The city sprawls below a plateau where the world's highest international airport is situated at an alititude of 13,325 feet above sea level
The first short part of the road was asphalt through the cloud forest which allowed us to get used to the bikes.
The guards are there only to prevent escapes; they do not venture inside the prison which is run by the prisoners.
An engraving by Granger from 1590 depicting the brutal mining conditions. Eight million indigenous and African slaves died in colonial times.
There are no rules - no engineers, no geologists, no structural or safety regulations. (Internet photo)
Miners believe each mine has a god or a spirit, called a Tío, that protects them. They give the Tío offerings of cigarettes, alcohol, and coca leaves. (Internet photo)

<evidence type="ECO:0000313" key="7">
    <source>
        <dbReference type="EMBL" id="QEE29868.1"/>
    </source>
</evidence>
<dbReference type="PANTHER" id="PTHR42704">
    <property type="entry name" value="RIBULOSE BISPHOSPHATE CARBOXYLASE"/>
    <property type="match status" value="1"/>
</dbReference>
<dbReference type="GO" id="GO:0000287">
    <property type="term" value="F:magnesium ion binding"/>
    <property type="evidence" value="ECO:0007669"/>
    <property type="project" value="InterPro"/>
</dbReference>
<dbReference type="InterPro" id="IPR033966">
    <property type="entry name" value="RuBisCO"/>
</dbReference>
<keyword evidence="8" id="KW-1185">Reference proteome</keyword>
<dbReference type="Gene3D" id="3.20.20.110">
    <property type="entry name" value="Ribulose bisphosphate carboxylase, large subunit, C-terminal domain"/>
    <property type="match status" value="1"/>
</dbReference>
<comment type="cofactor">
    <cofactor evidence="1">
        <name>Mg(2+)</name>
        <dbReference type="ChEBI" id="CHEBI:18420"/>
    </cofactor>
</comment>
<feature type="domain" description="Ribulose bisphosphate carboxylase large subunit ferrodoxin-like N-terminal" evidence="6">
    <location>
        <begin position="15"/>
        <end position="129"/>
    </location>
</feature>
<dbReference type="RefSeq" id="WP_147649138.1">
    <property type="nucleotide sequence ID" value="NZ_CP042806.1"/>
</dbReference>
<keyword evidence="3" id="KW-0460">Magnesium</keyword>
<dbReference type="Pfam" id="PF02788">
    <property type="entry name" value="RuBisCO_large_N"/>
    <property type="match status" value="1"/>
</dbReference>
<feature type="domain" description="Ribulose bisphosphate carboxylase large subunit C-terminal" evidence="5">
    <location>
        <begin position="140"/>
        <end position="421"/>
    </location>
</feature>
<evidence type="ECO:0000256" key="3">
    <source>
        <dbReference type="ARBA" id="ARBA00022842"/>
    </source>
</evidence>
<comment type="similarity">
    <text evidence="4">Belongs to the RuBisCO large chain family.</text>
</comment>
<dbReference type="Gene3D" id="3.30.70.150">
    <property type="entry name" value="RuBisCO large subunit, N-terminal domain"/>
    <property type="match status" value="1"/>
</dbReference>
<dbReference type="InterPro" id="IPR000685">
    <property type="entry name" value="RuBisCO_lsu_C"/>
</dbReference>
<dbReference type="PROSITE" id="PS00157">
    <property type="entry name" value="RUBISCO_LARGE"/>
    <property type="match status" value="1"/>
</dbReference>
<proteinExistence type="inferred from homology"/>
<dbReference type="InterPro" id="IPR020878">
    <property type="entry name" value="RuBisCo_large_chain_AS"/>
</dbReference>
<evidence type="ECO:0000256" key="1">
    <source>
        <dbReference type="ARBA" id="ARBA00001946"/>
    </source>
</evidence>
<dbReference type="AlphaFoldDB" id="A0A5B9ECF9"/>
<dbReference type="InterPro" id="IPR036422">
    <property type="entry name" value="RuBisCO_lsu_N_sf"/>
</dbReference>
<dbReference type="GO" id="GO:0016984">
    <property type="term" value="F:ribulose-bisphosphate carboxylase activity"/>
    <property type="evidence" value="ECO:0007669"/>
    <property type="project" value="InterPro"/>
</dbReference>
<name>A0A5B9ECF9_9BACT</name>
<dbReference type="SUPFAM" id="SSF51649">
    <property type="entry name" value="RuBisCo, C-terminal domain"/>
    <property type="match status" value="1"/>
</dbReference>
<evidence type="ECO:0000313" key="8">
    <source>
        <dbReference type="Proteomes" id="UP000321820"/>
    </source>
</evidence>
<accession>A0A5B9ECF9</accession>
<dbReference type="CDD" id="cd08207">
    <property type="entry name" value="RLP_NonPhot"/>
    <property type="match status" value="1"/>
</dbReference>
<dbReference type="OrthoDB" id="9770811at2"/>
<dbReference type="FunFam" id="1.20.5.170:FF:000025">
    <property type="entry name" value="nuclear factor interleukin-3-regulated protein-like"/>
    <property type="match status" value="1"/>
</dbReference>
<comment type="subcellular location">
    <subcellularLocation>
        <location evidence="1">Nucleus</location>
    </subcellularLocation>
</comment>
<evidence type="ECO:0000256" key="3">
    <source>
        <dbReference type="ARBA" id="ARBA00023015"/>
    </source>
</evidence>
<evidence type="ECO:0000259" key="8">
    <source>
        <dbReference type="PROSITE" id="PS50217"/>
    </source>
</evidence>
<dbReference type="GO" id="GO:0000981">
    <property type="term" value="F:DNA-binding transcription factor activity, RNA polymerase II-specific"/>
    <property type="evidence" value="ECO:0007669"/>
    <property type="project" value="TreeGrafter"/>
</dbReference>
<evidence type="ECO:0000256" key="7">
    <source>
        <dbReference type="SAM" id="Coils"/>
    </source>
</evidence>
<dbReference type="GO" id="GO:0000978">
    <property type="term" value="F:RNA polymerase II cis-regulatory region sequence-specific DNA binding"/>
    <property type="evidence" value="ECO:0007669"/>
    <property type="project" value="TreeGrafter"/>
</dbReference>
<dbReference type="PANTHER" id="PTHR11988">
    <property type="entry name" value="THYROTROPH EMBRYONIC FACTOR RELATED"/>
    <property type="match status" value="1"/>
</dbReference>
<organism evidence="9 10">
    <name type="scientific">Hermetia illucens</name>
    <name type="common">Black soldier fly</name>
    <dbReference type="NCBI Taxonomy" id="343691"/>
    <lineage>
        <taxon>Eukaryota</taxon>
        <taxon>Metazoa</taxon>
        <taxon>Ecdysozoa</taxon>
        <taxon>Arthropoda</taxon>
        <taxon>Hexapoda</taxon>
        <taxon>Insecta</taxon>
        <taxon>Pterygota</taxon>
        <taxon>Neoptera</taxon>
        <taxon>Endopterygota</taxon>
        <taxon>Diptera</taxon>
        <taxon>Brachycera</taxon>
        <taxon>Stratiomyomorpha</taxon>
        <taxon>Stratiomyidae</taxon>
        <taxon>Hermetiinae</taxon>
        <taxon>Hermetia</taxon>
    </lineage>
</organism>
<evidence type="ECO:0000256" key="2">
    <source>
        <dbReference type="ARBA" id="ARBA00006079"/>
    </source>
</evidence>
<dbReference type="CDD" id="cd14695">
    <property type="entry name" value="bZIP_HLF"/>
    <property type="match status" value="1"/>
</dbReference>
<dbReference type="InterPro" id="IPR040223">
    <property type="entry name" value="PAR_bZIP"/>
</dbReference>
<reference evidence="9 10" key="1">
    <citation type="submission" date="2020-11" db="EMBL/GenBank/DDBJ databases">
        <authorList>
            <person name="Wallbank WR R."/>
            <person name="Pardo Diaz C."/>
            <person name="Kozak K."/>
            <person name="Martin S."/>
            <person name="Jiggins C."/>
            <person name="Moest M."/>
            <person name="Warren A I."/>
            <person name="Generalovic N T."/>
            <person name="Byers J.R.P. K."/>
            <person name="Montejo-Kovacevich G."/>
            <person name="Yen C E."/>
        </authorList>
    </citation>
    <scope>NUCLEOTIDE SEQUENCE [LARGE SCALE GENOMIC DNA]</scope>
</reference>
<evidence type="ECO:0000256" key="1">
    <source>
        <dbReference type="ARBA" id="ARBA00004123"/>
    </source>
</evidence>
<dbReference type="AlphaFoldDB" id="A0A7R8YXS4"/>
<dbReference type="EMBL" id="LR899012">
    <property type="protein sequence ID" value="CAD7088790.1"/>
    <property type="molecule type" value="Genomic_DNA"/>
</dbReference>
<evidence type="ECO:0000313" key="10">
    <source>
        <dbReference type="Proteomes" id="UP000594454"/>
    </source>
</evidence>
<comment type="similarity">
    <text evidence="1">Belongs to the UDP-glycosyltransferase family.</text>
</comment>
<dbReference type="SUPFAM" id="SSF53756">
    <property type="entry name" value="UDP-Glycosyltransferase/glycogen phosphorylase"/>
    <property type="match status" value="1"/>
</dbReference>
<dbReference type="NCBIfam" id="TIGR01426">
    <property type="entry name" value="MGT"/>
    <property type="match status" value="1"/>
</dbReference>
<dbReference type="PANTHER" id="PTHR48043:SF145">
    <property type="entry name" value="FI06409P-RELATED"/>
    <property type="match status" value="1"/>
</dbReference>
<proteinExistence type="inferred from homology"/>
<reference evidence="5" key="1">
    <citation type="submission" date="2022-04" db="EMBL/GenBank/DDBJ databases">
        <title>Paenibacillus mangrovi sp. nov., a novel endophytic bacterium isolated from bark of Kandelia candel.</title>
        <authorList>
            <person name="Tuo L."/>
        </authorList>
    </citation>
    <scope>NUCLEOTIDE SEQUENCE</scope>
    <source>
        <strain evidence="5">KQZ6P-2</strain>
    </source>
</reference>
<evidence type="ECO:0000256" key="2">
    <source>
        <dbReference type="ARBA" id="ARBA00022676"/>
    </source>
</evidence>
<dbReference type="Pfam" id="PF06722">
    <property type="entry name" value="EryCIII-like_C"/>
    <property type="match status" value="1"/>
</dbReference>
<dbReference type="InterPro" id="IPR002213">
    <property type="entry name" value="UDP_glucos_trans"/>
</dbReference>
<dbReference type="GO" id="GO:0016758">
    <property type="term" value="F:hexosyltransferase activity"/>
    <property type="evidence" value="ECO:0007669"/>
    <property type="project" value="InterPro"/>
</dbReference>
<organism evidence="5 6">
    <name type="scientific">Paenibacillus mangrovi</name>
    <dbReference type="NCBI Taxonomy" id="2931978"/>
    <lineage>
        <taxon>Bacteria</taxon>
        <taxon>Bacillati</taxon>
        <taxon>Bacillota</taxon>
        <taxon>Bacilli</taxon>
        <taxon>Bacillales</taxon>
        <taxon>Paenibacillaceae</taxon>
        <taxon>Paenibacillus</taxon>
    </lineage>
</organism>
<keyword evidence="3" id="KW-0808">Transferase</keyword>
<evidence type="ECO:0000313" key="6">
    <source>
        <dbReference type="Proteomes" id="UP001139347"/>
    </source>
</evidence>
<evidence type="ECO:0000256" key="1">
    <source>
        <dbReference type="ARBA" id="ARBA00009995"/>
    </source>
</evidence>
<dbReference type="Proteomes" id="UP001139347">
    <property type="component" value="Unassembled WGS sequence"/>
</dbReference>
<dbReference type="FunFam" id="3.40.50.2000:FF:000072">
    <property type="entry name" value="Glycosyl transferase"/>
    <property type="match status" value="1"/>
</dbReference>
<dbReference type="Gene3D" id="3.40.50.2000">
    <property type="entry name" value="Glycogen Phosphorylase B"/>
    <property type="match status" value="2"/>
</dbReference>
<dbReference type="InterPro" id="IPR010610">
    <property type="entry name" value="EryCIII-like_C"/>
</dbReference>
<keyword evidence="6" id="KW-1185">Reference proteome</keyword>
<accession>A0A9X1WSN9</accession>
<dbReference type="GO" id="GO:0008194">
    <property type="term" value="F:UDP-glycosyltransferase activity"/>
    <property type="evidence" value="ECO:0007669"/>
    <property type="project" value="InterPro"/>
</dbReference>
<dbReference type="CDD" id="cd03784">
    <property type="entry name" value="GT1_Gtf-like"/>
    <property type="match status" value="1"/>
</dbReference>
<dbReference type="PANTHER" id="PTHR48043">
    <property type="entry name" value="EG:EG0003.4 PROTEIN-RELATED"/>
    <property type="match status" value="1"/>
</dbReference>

The miners give the protective spirit, Tío, usually represented in the mine by a clay figure in the shape of a man, offerings of cigarettes and alcohol, coca leaves and other items.
No protective gear other than helmets. The miners chew wads of coca leaves for energy at this altitude.
Cerro Rico has been so hollowed out by tunneling, like swiss cheese, that a group of American mining engineers has declared it overdue for a total collapse on itself.
A bizarre assortment of curiosities can be purchased to manipulate the indigenous Aymara world of spirits and beliefs.
You’ll also find a host of talismans, amulets, potions, aphrodisiacs - even llama fetuses that are said to bring prosperity.
"The savage beauty of this vast salt desert makes it one of South America's most awe-inspiring spectacles" (Lonely Planet)
Unending white hexagonal honeycombs in the dry season; the dramatic light and our shadows at sunrise on the salt flats.
The lack of perspective in the endless expanse provides a fun backdrop for manipulation of photo images
Danish assistant head chef showing us, Kurt and Anneiles the “think tank” area where new dishes are concocted